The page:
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Endogenous depth of reasoning

We introduce a model of strategic thinking in games of initial response. Unlike standard models of strategic thinking, in this framework the player's "depth of reasoning" is endogenously determined, and it can be disentangled from his beliefs over his opponent's cognitive bound. In our approach, individuals act as if they follow a cost-benefit analysis. The depth of reasoning is a function of the player's cognitive abilities and his payoffs. The costs are exogenous and represent the game theoretical sophistication of the player; the benefit instead is related to the game payoffs. Behavior is in turn determined by the individual's depth of reasoning and his beliefs about the reasoning process of the opponent. Thus, in our framework, payoffs not only affect individual choices in the traditional sense, but they also shape the cognitive process itself. Our model delivers testable implications on players' chosen actions as incentives and opponents change. We then test the model's predictions with an experiment. We administer different treatments that vary beliefs over payoffs and opponents, as well as beliefs over opponents' beliefs. The results of this experiment, which are not accounted for by current models of reasoning in games, strongly support our theory. We also show that the predictions of our model are highly consistent quantitatively with well-known unresolved empirical puzzles. Our approach therefore serves as a novel, unifying framework of strategic thinking that allows for predictions across games.

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Paper provided by Department of Economics and Business, Universitat Pompeu Fabra in its series Economics Working Papers with number 1332.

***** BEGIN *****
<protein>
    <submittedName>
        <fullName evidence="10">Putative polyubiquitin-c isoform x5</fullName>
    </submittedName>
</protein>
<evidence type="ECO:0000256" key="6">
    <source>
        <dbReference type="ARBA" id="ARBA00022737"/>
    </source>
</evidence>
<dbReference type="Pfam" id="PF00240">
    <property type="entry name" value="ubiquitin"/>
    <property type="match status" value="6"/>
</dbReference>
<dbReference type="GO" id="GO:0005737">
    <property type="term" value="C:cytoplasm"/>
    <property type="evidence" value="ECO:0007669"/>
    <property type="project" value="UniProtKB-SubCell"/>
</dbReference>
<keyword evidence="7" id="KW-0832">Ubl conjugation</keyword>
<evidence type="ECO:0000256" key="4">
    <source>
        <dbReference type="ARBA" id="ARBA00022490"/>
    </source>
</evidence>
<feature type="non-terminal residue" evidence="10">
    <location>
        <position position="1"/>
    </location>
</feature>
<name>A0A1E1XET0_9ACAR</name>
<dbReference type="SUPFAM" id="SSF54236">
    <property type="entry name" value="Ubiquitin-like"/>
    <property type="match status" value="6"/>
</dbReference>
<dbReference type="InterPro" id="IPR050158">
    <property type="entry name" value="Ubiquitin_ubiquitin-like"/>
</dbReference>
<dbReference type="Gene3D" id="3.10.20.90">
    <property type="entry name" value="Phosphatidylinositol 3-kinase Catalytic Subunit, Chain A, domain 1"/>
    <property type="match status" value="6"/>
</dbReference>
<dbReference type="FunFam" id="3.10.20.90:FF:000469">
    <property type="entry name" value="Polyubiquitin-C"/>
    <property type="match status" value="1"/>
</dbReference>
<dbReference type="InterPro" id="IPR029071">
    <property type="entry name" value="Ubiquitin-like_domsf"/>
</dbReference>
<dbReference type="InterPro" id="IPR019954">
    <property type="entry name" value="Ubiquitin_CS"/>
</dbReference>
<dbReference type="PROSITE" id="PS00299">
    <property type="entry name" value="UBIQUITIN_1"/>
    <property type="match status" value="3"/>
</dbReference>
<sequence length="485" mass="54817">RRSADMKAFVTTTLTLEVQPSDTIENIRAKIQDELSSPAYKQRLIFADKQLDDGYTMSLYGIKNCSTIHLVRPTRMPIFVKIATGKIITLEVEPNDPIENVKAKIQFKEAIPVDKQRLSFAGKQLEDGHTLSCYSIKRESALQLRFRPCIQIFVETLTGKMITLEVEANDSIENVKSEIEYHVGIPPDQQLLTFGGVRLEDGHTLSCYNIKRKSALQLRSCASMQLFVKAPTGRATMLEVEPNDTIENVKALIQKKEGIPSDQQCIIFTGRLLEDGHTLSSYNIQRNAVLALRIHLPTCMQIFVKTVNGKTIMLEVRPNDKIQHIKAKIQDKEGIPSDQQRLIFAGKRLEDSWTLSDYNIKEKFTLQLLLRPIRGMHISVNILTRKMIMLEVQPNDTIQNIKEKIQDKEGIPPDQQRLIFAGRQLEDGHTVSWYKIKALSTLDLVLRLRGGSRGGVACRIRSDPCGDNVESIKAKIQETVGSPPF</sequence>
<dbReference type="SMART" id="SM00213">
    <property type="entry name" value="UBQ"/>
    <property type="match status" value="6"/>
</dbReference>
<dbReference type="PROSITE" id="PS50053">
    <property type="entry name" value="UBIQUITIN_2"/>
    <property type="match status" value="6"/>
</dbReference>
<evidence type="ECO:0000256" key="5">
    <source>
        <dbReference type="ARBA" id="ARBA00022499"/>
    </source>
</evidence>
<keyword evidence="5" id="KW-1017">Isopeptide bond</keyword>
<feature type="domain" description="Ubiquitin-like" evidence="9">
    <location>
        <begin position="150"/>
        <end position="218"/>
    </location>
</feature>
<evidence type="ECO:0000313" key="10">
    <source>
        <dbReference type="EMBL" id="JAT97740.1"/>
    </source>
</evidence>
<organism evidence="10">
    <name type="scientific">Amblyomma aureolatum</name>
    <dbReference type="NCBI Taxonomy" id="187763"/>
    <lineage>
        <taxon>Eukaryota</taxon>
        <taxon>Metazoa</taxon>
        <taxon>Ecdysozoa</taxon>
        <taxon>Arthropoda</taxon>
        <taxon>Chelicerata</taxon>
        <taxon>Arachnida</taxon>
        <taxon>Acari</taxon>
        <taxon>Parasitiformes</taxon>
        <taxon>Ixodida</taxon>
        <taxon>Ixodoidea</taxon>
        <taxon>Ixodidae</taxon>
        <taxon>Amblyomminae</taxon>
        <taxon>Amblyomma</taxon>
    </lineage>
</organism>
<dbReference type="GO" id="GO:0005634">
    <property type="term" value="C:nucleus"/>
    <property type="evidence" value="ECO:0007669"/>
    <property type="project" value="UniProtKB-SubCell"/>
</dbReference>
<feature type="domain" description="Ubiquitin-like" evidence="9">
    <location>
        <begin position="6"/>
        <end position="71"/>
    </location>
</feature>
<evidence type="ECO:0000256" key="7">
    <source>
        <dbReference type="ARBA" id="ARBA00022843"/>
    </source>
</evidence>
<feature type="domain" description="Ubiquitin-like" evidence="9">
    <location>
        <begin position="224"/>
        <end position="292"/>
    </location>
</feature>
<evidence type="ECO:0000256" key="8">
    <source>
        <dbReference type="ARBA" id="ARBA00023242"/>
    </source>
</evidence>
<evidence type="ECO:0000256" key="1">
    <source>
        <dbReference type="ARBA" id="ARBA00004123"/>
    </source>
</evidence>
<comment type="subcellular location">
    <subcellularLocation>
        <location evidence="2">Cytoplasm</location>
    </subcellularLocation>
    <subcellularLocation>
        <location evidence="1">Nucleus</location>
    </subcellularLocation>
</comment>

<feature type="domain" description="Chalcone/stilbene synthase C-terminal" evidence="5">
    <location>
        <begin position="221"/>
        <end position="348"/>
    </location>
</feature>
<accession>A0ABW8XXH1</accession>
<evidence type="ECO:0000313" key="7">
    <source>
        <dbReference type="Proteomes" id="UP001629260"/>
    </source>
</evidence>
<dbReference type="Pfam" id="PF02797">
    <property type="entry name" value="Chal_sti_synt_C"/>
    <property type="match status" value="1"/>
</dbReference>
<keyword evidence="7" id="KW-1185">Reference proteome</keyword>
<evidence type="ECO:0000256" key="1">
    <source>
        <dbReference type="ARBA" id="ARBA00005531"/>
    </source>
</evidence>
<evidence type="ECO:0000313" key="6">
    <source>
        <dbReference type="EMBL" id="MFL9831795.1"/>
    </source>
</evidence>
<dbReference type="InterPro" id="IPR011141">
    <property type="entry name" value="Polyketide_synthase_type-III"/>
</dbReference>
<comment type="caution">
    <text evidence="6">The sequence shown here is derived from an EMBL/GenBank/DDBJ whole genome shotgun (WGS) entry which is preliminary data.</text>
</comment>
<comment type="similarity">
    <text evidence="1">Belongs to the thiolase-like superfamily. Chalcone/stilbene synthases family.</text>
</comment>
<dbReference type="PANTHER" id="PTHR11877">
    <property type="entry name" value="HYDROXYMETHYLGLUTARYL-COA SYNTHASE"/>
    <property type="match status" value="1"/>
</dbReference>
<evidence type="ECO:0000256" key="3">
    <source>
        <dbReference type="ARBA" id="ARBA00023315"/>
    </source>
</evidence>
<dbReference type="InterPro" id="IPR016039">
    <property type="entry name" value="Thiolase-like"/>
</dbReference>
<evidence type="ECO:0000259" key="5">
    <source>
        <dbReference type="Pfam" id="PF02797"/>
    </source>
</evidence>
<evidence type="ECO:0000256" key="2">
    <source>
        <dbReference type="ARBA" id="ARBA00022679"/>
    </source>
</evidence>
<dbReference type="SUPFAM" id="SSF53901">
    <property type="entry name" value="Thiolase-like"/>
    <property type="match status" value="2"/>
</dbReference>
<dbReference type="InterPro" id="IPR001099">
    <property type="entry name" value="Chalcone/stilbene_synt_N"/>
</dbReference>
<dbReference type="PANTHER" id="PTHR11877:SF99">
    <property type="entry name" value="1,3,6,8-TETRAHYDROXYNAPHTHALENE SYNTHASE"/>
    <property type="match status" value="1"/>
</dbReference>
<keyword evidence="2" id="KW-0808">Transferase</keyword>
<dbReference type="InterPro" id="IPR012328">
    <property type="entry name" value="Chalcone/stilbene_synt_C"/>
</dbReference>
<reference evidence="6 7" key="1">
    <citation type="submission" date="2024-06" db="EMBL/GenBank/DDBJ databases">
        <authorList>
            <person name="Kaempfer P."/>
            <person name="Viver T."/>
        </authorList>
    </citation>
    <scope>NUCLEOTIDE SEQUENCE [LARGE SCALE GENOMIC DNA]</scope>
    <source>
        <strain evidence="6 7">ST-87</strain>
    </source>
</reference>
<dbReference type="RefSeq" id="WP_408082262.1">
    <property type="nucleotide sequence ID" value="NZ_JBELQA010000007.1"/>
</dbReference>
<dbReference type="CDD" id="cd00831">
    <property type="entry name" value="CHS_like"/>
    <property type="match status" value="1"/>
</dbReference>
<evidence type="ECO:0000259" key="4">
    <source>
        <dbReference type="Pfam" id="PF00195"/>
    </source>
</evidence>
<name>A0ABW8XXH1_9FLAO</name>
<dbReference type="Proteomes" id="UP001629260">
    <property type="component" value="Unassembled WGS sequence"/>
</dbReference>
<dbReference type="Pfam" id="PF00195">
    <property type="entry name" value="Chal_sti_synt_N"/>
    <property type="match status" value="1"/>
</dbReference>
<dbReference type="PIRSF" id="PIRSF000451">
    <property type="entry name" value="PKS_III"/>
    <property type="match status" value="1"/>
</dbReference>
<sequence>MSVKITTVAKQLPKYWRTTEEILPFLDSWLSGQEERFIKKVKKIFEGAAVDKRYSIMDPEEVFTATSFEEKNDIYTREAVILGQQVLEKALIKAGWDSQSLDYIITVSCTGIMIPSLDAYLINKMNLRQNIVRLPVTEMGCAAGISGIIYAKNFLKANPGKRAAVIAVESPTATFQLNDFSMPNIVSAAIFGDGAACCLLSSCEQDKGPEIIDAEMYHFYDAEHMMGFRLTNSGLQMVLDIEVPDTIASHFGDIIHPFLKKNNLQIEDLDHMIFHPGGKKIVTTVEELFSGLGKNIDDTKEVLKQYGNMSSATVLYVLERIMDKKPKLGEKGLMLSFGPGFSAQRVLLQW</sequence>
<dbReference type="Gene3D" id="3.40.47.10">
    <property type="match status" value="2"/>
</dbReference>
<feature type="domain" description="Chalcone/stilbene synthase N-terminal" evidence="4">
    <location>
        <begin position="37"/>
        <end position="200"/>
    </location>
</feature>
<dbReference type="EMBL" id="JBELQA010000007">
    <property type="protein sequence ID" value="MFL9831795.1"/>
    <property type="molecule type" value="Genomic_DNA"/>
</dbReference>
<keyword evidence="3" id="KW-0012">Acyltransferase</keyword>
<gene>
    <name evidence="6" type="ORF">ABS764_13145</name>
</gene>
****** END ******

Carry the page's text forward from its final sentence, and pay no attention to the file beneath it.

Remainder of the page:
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Date of creation: Jul 2012
Date of revision: Mar 2014
Handle: RePEc:upf:upfgen:1332
Contact details of provider: Web page: http://www.econ.upf.edu/

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  1. Vincent P. Crawford & Miguel A. Costa-Gomes, 2006. "Cognition and Behavior in Two-Person Guessing Games: An Experimental Study," American Economic Review, American Economic Association, vol. 96(5), pages 1737-1768, December.
  2. Miguel Costa-Gomes & Vincent P. Crawford & Bruno Broseta, . "Cognition and Behavior in Normal-Form Games:An Experimental Study," Discussion Papers 00/45, Department of Economics, University of York.
  3. Willemien Kets, 2012. "Bounded Reasoning and Higher-Order Uncertainty," Discussion Papers 1547, Northwestern University, Center for Mathematical Studies in Economics and Management Science.
  4. Stahl, Dale II & Wilson, Paul W., 1994. "Experimental evidence on players' models of other players," Journal of Economic Behavior & Organization, Elsevier, vol. 25(3), pages 309-327, December.
  5. Davidson, Russell & Duclos, Jean-Yves, 1998. "Statistical Inference for Stochastic Dominance and for the Measurement of Poverty and Inequality," Cahiers de recherche 9805, Université Laval - Département d'économique.
  6. Vincent P. Crawford & Miguel A. Costa-Gomes & Nagore Iriberri, 2010. "Strategic Thinking," Levine's Working Paper Archive 661465000000001148, David K. Levine.
  7. C. Monica Capra, 1999. "Anomalous Behavior in a Traveler's Dilemma?," American Economic Review, American Economic Association, vol. 89(3), pages 678-690, June.
  8. Strzalecki, Tomasz, 2014. "Depth of Reasoning and Higher Order Beliefs," Scholarly Articles 14397608, Harvard University Department of Economics.
  9. Grosskopf, Brit & Nagel, Rosemarie, 2008. "The two-person beauty contest," Games and Economic Behavior, Elsevier, vol. 62(1), pages 93-99, January.
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